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at Advocates for Children

151 West 30th Street
5th Floor
New York, NY 10001

TEL 800.388.2014
FAX 212.807.6872

PLEASE NOTE: In some cases, certain information on this page may not be current.

Important changes related to McKinney-Vento were included in the Every Student Succeeds Act of 2015 (ESSA). The changes went into effect October 1, 2016, and include: expanded transportation protections until the end of the school year for temporarily housed students who move into permanent housing, the inclusion of preschool in the definition of "school of origin" (children can stay in their school of origin and receive transportation to that school), and changes to the dispute resolution process which include the provision of all McKinney-Vento related services (for example, continued enrollment and transportation) until a final decision is issued. For more information about ESSA changes to the McKinney-Vento Act, see the State Education Department's Field Memo regarding Implementation of Changes to McKinney-Vento Homeless Act as a Result of Passage of Every Student Succeeds Act.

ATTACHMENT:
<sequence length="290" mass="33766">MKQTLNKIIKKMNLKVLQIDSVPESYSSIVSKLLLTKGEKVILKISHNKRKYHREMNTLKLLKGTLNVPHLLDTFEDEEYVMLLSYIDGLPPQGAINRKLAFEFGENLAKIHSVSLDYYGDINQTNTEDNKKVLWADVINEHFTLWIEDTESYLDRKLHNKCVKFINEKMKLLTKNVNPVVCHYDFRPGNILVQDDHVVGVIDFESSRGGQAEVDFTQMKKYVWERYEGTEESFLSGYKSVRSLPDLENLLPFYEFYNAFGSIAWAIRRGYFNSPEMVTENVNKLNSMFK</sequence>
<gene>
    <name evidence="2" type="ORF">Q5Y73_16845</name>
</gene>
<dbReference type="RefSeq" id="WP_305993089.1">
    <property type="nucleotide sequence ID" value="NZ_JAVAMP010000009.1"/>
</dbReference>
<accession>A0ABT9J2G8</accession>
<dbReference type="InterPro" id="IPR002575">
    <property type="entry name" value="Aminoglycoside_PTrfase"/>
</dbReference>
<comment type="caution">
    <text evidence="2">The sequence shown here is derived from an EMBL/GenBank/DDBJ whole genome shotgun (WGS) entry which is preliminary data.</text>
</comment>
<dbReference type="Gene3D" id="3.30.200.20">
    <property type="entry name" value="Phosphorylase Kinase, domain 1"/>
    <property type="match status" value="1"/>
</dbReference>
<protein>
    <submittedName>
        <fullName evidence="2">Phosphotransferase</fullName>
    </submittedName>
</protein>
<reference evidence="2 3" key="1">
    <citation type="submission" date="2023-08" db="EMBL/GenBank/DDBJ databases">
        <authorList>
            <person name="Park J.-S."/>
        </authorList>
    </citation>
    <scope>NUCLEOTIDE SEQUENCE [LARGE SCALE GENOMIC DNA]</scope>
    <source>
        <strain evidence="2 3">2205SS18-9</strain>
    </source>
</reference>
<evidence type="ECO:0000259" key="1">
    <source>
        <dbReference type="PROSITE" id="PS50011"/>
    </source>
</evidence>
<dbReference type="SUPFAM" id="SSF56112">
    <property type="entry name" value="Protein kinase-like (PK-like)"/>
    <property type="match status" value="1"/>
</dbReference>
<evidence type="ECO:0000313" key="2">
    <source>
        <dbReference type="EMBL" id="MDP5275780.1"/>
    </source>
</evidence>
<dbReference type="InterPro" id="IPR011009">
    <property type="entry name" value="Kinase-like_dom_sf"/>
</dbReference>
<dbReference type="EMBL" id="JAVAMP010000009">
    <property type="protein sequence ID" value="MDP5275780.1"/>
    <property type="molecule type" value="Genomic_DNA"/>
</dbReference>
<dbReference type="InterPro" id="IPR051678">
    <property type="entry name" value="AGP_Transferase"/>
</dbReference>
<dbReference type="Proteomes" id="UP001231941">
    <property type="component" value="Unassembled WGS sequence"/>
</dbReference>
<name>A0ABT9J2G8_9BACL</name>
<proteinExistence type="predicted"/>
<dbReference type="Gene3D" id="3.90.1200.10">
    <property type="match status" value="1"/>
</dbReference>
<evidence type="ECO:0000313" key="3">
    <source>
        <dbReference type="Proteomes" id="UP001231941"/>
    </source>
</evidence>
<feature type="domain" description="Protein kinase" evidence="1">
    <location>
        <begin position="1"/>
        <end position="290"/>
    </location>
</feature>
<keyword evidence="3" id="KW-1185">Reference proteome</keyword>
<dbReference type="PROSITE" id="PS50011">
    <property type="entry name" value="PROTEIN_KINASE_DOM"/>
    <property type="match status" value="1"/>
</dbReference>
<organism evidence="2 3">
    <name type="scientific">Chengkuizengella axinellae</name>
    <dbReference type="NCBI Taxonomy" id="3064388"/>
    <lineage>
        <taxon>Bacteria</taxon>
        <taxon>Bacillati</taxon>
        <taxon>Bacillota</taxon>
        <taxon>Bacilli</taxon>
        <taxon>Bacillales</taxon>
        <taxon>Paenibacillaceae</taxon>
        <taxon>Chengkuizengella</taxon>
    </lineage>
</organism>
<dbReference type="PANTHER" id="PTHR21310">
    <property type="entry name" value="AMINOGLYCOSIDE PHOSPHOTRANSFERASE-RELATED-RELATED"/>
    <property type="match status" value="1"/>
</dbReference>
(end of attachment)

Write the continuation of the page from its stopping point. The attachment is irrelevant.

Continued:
Please continue to check here for updated information about how new laws will impact policies and procedures in New York State, and as always, feel free to contact NYS-TEACHS at 800-388-2014 with any questions you may have.

FAQs: Transportation

Who is responsible for arranging transportation services?

The LEA liaison for the district where the student is enrolled in school make sure transportation is arranged. 42 U.S.C. §11432 (g)(6)(A)(vii).

Are transportation services available to students who enroll in the local school where they are temporarily residing?

Students who transfer to the local school are entitled to the same transportation services, if any, offered to permanently housed students living in the district. 42 U.S.C §11432 (g)(5)(A).

How long must a school district provide transportation?

A school district must provide transportation for the entire time the youth is in temporary housing and through the remainder of the year in which permanent housing is found. 42 U.S.C. §11432 (g)(1)(J)(iii) & (g)(3)(A).

What happens if the school of origin is very far away from where the student is temporarily residing?

Transportation must be provided for students temporarily residing within 50 miles one way of their school building. If the school is more than 50 miles away, the school district is not required to provide transportation for the student unless the Commissioner of the State Education Department determines it is in the best interest of the student. N.Y. Education Law § 3209(4)(c).